All your resources at your fingertips.Learn More
A letter on the blog website of LDV notes that the company has applied to go into administration. Here is the letter:
I have to write to you today to notify you that despite all our efforts over the past few months, we have so far been unable to secure the investment required for the business. During the past few weeks, the global economic crisis has forced us to operate in exceptional conditions and we cannot continue in this position without funding indefinitely.
We are still working with potential overseas investors who want to keep production in Birmingham, but they like many people at this time are finding it difficult to secure the necessary funds.
We must now inform you that the deterioration in the position of the business has forced the directors to apply for administration. I must stress that this does not mean the business is in administration yet. Our application will be processed on 6 May and we still have until that time to secure funding for our plans.
The effect of this change in position to your payments is as follows:-
Both hourly paid and staff have been paid up to the end of last week and at his point, the company is unable to confirm any further payments.
As a result of this, only the senior management team will report for work until further notice and all employees are requested to leave he site after this briefing and await further information at home.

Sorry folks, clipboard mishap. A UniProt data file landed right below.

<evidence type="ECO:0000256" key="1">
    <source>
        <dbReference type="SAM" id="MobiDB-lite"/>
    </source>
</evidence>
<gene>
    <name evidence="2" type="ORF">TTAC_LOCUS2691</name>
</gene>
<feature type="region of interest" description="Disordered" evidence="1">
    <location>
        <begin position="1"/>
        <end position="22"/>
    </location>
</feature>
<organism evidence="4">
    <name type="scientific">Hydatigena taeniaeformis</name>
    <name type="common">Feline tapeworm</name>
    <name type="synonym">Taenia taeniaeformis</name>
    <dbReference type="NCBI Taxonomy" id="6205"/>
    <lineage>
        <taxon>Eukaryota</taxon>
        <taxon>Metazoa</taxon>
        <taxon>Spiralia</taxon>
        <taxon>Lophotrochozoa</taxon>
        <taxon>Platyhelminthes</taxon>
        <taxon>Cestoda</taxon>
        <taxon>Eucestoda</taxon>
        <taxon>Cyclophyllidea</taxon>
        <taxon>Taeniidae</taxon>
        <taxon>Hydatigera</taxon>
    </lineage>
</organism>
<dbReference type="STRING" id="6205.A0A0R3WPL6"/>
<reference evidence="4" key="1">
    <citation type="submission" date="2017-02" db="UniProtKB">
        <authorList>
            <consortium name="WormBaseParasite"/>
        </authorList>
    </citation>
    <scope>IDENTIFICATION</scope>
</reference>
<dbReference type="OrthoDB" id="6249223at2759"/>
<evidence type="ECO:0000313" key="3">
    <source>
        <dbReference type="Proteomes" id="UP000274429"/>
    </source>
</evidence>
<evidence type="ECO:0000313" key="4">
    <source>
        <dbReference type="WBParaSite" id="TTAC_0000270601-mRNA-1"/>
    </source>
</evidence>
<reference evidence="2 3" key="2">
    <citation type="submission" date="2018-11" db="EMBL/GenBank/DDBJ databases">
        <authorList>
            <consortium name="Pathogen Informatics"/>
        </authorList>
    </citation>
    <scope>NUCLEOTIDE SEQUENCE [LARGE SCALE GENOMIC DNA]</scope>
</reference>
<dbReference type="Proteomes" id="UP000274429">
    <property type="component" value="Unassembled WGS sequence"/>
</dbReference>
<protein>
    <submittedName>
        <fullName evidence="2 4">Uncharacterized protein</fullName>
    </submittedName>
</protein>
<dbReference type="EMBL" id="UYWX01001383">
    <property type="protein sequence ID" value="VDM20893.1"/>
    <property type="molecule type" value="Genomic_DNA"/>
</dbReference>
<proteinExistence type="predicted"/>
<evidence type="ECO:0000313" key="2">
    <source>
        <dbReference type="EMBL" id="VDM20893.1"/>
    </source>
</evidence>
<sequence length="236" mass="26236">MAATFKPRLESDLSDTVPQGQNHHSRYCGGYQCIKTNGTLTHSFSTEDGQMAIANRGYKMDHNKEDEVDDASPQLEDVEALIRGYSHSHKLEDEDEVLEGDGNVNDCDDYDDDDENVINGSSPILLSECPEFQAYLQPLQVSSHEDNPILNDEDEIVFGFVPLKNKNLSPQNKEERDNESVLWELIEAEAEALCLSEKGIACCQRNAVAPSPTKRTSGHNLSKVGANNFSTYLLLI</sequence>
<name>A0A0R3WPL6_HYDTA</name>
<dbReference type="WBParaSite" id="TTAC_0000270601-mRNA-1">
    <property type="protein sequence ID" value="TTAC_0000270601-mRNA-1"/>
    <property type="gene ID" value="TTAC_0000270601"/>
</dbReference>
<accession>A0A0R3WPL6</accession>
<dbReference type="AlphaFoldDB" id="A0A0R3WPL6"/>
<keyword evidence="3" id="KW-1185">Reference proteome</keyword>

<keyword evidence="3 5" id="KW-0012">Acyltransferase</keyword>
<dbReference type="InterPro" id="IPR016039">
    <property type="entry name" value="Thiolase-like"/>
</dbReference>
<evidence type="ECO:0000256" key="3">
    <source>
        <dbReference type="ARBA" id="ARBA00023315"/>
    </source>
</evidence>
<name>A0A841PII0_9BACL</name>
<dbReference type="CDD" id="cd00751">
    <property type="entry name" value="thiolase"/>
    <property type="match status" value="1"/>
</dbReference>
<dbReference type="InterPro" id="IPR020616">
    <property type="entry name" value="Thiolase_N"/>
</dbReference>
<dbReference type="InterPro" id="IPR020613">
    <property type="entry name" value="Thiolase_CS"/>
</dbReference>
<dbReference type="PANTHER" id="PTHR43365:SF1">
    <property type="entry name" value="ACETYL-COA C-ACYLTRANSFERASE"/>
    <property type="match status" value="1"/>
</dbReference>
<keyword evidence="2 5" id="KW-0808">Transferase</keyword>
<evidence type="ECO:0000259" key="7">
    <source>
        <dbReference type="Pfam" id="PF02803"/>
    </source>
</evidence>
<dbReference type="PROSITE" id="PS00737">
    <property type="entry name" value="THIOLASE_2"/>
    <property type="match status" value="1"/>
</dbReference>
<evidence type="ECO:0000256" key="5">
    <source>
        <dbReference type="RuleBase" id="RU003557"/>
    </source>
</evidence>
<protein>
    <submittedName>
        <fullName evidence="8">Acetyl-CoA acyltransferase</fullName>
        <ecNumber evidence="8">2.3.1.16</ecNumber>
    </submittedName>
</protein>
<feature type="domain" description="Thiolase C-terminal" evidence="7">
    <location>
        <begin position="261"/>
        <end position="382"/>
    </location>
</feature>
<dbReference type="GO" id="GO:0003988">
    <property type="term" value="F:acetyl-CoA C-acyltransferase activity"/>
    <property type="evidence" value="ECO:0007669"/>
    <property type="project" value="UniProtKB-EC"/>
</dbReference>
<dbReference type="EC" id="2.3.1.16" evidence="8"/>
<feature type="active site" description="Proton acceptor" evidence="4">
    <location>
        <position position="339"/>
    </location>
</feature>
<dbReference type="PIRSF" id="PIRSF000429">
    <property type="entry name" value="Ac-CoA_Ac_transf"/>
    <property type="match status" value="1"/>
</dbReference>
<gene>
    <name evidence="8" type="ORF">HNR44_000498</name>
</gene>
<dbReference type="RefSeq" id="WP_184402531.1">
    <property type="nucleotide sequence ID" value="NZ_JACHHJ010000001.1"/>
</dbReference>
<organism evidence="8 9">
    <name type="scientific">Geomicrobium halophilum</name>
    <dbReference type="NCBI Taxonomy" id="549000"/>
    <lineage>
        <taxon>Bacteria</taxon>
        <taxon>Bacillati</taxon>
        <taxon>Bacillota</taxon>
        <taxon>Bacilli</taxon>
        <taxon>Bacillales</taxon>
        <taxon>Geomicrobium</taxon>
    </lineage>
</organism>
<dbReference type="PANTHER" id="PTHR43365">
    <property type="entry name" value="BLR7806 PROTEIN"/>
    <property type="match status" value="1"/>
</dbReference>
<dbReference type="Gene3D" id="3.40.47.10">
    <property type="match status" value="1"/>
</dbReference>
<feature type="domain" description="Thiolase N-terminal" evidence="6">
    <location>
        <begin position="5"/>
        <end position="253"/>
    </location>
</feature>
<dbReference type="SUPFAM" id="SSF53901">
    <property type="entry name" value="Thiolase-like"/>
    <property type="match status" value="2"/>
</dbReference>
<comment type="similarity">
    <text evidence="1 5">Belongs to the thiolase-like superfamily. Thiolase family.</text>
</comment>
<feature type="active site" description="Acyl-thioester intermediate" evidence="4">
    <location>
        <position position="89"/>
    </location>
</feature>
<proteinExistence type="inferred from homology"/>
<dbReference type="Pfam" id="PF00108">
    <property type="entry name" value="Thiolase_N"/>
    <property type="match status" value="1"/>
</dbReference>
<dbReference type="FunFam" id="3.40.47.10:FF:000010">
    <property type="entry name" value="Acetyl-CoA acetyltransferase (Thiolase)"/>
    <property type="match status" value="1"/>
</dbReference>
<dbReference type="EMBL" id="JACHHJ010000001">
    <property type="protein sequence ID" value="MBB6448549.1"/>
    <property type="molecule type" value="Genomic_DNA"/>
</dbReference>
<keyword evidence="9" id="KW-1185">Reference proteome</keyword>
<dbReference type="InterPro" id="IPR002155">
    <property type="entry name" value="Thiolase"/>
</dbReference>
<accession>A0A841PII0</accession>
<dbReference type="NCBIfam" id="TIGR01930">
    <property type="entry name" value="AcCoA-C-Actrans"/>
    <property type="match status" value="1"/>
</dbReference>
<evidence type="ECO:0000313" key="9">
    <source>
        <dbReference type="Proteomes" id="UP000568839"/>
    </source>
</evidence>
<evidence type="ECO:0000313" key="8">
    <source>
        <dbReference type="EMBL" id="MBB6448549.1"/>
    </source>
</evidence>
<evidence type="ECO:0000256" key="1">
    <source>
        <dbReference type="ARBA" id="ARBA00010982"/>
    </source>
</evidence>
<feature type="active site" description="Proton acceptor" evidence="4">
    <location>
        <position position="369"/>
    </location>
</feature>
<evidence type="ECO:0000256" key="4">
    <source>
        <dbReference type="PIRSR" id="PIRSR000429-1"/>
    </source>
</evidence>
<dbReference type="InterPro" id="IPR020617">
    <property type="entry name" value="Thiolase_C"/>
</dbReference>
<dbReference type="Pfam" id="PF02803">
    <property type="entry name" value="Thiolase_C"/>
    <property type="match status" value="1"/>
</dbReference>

I want to thank you for your support to date and assure you that we will continue to fight to secure the funding and valuable jobs here at LDV up until the final deadline.
LDV Group Limited"
The BBC have picked up on the story and report it in the following way:
"Struggling van maker LDV has applied to enter administration, a letter to staff on the firm's website says.
Chief executive Evgeniy Vereshchagin said LDV would continue to look for funding until 6 May when its court application was due to be considered.
He said employees had been paid up to the end of last week, but that the firm could not confirm any further payments. Staff were told to stay away from work.
Birmingham-based LDV could not be immediately reached for comment.
Most of LDV's 850 production workers were laid off in December, when production at the plant largely stopped.
"During the past few weeks, the global economic crisis has forced us to operate in exceptional conditions and we cannot continue in this position without funding indefinitely," Mr Vereshchagin said in the letter.
Earlier, Erik Eberhardson, the chairman of LDV's Russian owner Gaz, said he believed that LDV could be saved and the management buyout was the best option.
Two overseas investors had also been said to be interested in the company.
The cancellation of the 2010 British International motor show and a record drop in UK car production are the latest signs of trouble for a sector that has endured a bleak existence for months."
There are of course historical parallels with this case. The judgment in Re Leyland DAF Ltd  B.C.C. 166, tells the story of a previous brush with insolvency law for a forerunner of the LDV business.
"This is the ultimate statement of where the law on IVAs is to be found in our great common law...